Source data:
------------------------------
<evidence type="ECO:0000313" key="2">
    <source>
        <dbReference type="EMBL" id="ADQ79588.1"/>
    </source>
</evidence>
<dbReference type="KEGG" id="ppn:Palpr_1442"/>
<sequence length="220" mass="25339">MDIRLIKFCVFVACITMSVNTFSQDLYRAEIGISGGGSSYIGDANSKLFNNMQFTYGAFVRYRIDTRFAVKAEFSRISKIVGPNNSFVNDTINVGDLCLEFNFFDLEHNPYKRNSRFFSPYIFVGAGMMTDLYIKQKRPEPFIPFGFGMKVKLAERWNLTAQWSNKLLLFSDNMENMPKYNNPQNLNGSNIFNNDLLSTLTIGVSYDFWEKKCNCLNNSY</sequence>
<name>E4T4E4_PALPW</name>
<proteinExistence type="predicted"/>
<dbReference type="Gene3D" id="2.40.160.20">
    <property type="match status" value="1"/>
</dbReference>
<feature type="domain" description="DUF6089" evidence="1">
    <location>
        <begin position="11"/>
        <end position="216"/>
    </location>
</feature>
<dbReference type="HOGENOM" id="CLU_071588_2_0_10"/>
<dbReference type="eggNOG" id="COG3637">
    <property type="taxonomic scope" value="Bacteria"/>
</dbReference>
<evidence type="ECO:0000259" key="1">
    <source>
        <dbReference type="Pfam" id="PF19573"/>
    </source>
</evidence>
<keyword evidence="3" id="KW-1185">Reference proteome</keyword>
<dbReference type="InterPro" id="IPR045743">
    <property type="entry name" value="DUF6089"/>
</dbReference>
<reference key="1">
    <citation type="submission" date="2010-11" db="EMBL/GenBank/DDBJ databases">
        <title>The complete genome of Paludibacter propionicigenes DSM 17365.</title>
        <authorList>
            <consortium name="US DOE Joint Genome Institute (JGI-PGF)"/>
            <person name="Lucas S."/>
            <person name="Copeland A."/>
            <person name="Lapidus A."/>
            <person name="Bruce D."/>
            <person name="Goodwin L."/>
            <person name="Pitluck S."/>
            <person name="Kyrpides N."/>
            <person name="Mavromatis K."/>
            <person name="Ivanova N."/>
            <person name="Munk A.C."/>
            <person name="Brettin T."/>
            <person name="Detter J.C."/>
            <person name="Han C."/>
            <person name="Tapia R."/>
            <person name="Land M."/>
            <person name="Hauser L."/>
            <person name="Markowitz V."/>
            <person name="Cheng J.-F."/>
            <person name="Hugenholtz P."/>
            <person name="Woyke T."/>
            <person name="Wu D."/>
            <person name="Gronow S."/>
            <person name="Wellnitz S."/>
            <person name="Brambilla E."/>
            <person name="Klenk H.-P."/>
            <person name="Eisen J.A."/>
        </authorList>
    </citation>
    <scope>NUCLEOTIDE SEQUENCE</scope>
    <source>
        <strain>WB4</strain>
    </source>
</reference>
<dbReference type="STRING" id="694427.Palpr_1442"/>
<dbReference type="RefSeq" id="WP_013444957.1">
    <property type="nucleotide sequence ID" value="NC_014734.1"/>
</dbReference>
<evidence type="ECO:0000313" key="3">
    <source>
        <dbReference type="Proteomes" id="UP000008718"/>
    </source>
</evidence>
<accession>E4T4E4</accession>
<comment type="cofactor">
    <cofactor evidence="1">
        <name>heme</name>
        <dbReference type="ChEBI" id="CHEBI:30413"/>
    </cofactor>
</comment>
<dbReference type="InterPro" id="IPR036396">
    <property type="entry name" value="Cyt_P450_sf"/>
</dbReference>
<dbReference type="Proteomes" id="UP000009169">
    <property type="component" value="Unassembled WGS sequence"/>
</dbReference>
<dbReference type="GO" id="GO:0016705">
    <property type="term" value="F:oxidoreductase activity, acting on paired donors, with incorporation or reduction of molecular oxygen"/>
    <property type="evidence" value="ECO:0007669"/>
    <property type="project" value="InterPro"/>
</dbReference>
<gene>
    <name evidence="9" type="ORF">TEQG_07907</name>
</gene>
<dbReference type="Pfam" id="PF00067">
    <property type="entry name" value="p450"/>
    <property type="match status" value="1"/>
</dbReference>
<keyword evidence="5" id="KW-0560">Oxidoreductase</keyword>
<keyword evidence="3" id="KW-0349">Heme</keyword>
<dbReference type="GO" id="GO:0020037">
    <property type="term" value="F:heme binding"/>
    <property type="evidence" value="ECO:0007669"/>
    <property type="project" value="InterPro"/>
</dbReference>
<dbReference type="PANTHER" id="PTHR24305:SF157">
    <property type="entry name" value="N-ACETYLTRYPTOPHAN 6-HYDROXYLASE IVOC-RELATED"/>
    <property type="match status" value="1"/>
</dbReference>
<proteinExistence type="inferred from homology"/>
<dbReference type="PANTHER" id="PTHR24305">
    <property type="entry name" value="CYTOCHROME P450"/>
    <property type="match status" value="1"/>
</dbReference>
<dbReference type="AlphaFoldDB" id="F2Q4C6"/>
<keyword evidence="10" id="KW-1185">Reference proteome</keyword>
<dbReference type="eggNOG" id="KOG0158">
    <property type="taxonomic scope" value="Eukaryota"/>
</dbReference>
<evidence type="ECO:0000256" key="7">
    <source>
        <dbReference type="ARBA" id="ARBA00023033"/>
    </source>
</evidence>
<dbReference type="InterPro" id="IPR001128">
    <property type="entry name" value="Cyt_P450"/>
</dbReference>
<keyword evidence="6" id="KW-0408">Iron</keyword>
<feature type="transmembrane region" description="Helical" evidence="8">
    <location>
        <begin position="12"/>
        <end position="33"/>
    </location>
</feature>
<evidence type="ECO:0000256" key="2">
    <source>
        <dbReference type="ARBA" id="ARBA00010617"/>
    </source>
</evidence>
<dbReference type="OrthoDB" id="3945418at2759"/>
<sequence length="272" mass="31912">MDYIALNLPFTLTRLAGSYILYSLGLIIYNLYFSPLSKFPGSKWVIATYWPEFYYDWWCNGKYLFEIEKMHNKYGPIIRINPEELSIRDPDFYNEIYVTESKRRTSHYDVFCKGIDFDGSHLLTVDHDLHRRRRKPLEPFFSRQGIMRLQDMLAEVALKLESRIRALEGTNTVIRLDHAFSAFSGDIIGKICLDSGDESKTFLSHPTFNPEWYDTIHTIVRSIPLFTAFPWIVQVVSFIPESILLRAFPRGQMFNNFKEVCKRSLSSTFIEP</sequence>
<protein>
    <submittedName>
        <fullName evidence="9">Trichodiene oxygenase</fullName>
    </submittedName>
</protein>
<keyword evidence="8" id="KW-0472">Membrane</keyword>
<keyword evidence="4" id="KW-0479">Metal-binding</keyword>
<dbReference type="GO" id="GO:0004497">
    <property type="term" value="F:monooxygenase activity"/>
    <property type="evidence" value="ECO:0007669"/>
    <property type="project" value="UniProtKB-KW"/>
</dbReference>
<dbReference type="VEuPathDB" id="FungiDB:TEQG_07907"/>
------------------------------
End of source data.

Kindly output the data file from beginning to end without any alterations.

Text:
<evidence type="ECO:0000313" key="2">
    <source>
        <dbReference type="EMBL" id="ADQ79588.1"/>
    </source>
</evidence>
<dbReference type="KEGG" id="ppn:Palpr_1442"/>
<sequence length="220" mass="25339">MDIRLIKFCVFVACITMSVNTFSQDLYRAEIGISGGGSSYIGDANSKLFNNMQFTYGAFVRYRIDTRFAVKAEFSRISKIVGPNNSFVNDTINVGDLCLEFNFFDLEHNPYKRNSRFFSPYIFVGAGMMTDLYIKQKRPEPFIPFGFGMKVKLAERWNLTAQWSNKLLLFSDNMENMPKYNNPQNLNGSNIFNNDLLSTLTIGVSYDFWEKKCNCLNNSY</sequence>
<name>E4T4E4_PALPW</name>
<proteinExistence type="predicted"/>
<dbReference type="Gene3D" id="2.40.160.20">
    <property type="match status" value="1"/>
</dbReference>
<feature type="domain" description="DUF6089" evidence="1">
    <location>
        <begin position="11"/>
        <end position="216"/>
    </location>
</feature>
<dbReference type="HOGENOM" id="CLU_071588_2_0_10"/>
<dbReference type="eggNOG" id="COG3637">
    <property type="taxonomic scope" value="Bacteria"/>
</dbReference>
<evidence type="ECO:0000259" key="1">
    <source>
        <dbReference type="Pfam" id="PF19573"/>
    </source>
</evidence>
<keyword evidence="3" id="KW-1185">Reference proteome</keyword>
<dbReference type="InterPro" id="IPR045743">
    <property type="entry name" value="DUF6089"/>
</dbReference>
<reference key="1">
    <citation type="submission" date="2010-11" db="EMBL/GenBank/DDBJ databases">
        <title>The complete genome of Paludibacter propionicigenes DSM 17365.</title>
        <authorList>
            <consortium name="US DOE Joint Genome Institute (JGI-PGF)"/>
            <person name="Lucas S."/>
            <person name="Copeland A."/>
            <person name="Lapidus A."/>
            <person name="Bruce D."/>
            <person name="Goodwin L."/>
            <person name="Pitluck S."/>
            <person name="Kyrpides N."/>
            <person name="Mavromatis K."/>
            <person name="Ivanova N."/>
            <person name="Munk A.C."/>
            <person name="Brettin T."/>
            <person name="Detter J.C."/>
            <person name="Han C."/>
            <person name="Tapia R."/>
            <person name="Land M."/>
            <person name="Hauser L."/>
            <person name="Markowitz V."/>
            <person name="Cheng J.-F."/>
            <person name="Hugenholtz P."/>
            <person name="Woyke T."/>
            <person name="Wu D."/>
            <person name="Gronow S."/>
            <person name="Wellnitz S."/>
            <person name="Brambilla E."/>
            <person name="Klenk H.-P."/>
            <person name="Eisen J.A."/>
        </authorList>
    </citation>
    <scope>NUCLEOTIDE SEQUENCE</scope>
    <source>
        <strain>WB4</strain>
    </source>
</reference>
<dbReference type="STRING" id="694427.Palpr_1442"/>
<dbReference type="RefSeq" id="WP_013444957.1">
    <property type="nucleotide sequence ID" value="NC_014734.1"/>
</dbReference>
<evidence type="ECO:0000313" key="3">
    <source>
        <dbReference type="Proteomes" id="UP000008718"/>
    </source>
</evidence>
<accession>E4T4E4</accession>
<comment type="cofactor">
    <cofactor evidence="1">
        <name>heme</name>
        <dbReference type="ChEBI" id="CHEBI:30413"/>
    </cofactor>
</comment>
<dbReference type="InterPro" id="IPR036396">
    <property type="entry name" value="Cyt_P450_sf"/>
</dbReference>
<dbReference type="Proteomes" id="UP000009169">
    <property type="component" value="Unassembled WGS sequence"/>
</dbReference>
<dbReference type="GO" id="GO:0016705">
    <property type="term" value="F:oxidoreductase activity, acting on paired donors, with incorporation or reduction of molecular oxygen"/>
    <property type="evidence" value="ECO:0007669"/>
    <property type="project" value="InterPro"/>
</dbReference>
<gene>
    <name evidence="9" type="ORF">TEQG_07907</name>
</gene>
<dbReference type="Pfam" id="PF00067">
    <property type="entry name" value="p450"/>
    <property type="match status" value="1"/>
</dbReference>
<keyword evidence="5" id="KW-0560">Oxidoreductase</keyword>
<keyword evidence="3" id="KW-0349">Heme</keyword>
<dbReference type="GO" id="GO:0020037">
    <property type="term" value="F:heme binding"/>
    <property type="evidence" value="ECO:0007669"/>
    <property type="project" value="InterPro"/>
</dbReference>
<dbReference type="PANTHER" id="PTHR24305:SF157">
    <property type="entry name" value="N-ACETYLTRYPTOPHAN 6-HYDROXYLASE IVOC-RELATED"/>
    <property type="match status" value="1"/>
</dbReference>
<proteinExistence type="inferred from homology"/>
<dbReference type="PANTHER" id="PTHR24305">
    <property type="entry name" value="CYTOCHROME P450"/>
    <property type="match status" value="1"/>
</dbReference>
<dbReference type="AlphaFoldDB" id="F2Q4C6"/>
<keyword evidence="10" id="KW-1185">Reference proteome</keyword>
<dbReference type="eggNOG" id="KOG0158">
    <property type="taxonomic scope" value="Eukaryota"/>
</dbReference>
<evidence type="ECO:0000256" key="7">
    <source>
        <dbReference type="ARBA" id="ARBA00023033"/>
    </source>
</evidence>
<dbReference type="InterPro" id="IPR001128">
    <property type="entry name" value="Cyt_P450"/>
</dbReference>
<keyword evidence="6" id="KW-0408">Iron</keyword>
<feature type="transmembrane region" description="Helical" evidence="8">
    <location>
        <begin position="12"/>
        <end position="33"/>
    </location>
</feature>
<evidence type="ECO:0000256" key="2">
    <source>
        <dbReference type="ARBA" id="ARBA00010617"/>
    </source>
</evidence>
<dbReference type="OrthoDB" id="3945418at2759"/>
<sequence length="272" mass="31912">MDYIALNLPFTLTRLAGSYILYSLGLIIYNLYFSPLSKFPGSKWVIATYWPEFYYDWWCNGKYLFEIEKMHNKYGPIIRINPEELSIRDPDFYNEIYVTESKRRTSHYDVFCKGIDFDGSHLLTVDHDLHRRRRKPLEPFFSRQGIMRLQDMLAEVALKLESRIRALEGTNTVIRLDHAFSAFSGDIIGKICLDSGDESKTFLSHPTFNPEWYDTIHTIVRSIPLFTAFPWIVQVVSFIPESILLRAFPRGQMFNNFKEVCKRSLSSTFIEP</sequence>
<protein>
    <submittedName>
        <fullName evidence="9">Trichodiene oxygenase</fullName>
    </submittedName>
</protein>
<keyword evidence="8" id="KW-0472">Membrane</keyword>
<keyword evidence="4" id="KW-0479">Metal-binding</keyword>
<dbReference type="GO" id="GO:0004497">
    <property type="term" value="F:monooxygenase activity"/>
    <property type="evidence" value="ECO:0007669"/>
    <property type="project" value="UniProtKB-KW"/>
</dbReference>
<dbReference type="VEuPathDB" id="FungiDB:TEQG_07907"/>